Throughout the years, I’ve used this compressor more times than I can count - so much so, I had to purchase my own one for use in the real world rather than as a plugin.
Today, I’d like to discuss which revision is the ‘best’, why having a real one is a massive benefit to my recordings, and show how it can take an already good recording to a whole new level (especially if that recording has been done using our mics!).
Let’s dive in.
Revision A & A/B
The first of the bunch, the original and very rare Rev A isn’t only the ‘vibiest’ of the lot, but is also by far the most expensive and coveted because of its long standing history.
Urei and Universal Audio have continued to build around this one compressor. Also worth noting, it’s by far the noisiest of them all, - but what do you really expect given the technology, age, and sheer brutality of this unit?
Romantically known by many audio engineers to be called the Blue Stripe, or ‘Bluey’, this compressor was originally made in 1967 by Bill Putnam in an attic in Chicago with the intention of building a leveling amplifier for use in the studio.
This version doesn't house the same low noise design as the later revisions, but used FET’s rather than bipolar resistors which its later counterparts didn’t. Did I mention there were apparently only 25 of these units made as well? Making it just about as rare as it gets in today's audio world!
The revision A/B was basically the same but with a bypass on the gain reduction FET with some other very minor adjustments.
The main differences in these designs was Low Noise circuitry added and amended from the original design. One of the main things to allow for this drop in shelf noise from the total harmonic distortion (THD) that compression naturally imparts on the signal passed through it was the lowering of voltage fed into the gain reduction FET and minor component changes.
For all intents and purposes the main changes from Rev C to Rev E were superficial, the biggest change being in Rev E which added the ability of 220v power to run the unit. Rev D is also now what Universal Audio currently base their design off of for modern made units, and according to many DIY builders, this version is the best to build yourself if you’d like to try to; and if not, my Klark Technic 1176 is well loved by many and is a great version of the Rev D at a lower cost and can be mod’ed to have a much more faithful recreation of the design.
Revision F/G & H
As I’m sure you can guess, these were made much quieter than the grandfather of the 1176, Rev A, by numerous changes to the circuit from version to version. Rev F notably largest change was the input transformer being changed from the Class A variant it once housed to a newer, much cleaner version, making it not only capable of much more output gain and with a slightly changed sonic signature (most prominent on the very top and bottom of the frequency ranges due to a change in model for the output transformer also), but also the lowest in THD across the variants and therefore the cleanest of the bunch in terms of sonic characteristics.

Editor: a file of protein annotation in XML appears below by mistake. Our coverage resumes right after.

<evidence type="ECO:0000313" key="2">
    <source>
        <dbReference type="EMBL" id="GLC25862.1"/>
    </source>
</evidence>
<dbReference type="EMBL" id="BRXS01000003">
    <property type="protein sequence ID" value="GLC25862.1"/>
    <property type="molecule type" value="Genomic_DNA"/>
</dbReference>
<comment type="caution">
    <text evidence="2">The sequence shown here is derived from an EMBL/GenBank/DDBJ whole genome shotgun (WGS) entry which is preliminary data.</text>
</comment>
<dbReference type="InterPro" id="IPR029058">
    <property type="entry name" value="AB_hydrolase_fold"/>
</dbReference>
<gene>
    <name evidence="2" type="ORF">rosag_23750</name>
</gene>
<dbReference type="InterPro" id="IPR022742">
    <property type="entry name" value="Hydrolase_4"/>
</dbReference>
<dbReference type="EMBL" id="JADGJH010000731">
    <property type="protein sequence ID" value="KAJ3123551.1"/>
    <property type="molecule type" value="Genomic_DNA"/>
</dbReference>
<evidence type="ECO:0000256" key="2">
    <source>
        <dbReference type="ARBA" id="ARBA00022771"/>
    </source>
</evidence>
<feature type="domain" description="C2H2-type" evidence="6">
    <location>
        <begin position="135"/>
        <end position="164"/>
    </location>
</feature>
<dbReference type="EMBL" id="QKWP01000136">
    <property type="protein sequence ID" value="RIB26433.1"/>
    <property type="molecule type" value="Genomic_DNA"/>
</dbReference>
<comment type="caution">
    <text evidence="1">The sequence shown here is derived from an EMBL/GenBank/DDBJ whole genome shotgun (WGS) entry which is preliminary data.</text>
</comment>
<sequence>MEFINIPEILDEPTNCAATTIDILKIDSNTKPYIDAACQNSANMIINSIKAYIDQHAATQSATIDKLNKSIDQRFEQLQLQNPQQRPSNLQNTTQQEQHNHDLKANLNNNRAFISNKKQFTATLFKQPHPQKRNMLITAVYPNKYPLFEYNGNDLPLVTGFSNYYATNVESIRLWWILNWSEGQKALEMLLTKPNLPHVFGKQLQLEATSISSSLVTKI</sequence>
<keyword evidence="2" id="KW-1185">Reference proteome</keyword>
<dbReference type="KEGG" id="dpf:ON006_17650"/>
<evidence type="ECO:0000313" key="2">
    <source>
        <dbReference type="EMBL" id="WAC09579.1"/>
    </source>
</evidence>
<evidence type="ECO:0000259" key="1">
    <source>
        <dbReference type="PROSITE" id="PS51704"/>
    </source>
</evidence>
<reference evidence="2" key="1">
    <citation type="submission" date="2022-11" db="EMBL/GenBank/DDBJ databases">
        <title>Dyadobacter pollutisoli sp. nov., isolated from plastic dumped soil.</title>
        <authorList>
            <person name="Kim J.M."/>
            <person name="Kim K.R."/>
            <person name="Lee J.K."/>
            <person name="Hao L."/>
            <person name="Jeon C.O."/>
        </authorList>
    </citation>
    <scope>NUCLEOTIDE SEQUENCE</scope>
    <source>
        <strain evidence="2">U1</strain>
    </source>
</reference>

The largest change in Revision G was the use of the Integrated Circuit chip rather than the predisposed push/pull input preamplifier found in the previous revisions, or the op-amp integrated circuit found in Rev F; now, unless you’re into electronics, you’d be forgiven for not really understanding what this means, but a simple way to describe it would be it allowed a much quieter signal path and incorporated a much cleaner version of the 1176 - in fact, potentially the cleanest of them all in terms of not only noise, but THD as well.
Lastly, Rev H simply had some new colours but no actual internal changes - the off switch was made red, and the face plate was made a shiny total silver front plate, other than that the same overall sound and design as Rev G.
Why would you need or want a real one when there are many different versions of them as plugins?
The simple answer is dependent on whether or not you have a real love for analog gear or you’re happy in the digital domain. I know many engineers who love the sound of the faithful recreations found from companies such as the founders at Universal Audio, to my personal favourites at Arturia, which allows you to actually ‘age’ the unit in terms of how fast the compression can go - and I use them all the time as well, don’t get me wrong!
But having a hands on approach allows me to make a commitment to the recording process, mainly with vocals and bass guitar, which this unit is so widely renowned for being used for. The same could be said for a real Neve 1073 preamp, as opposed to a plugin, there's just something different in terms of not only quality but the signal once it’s ‘in the box’.
One day, plugin may well match up completely to the real thing, but for now, both hold their place in the world in my honest opinion and I’d encourage you to invest in a replica such as the aforementioned Klark Technic, or similar counterparts such as Warm Audio or Black Lion (who have an incredible version of the blue stripe as well). As always, I’d love to hear what you think, so feel free to discuss this on our social media pages, or email me at email@example.com
‘Til next time, stay creative!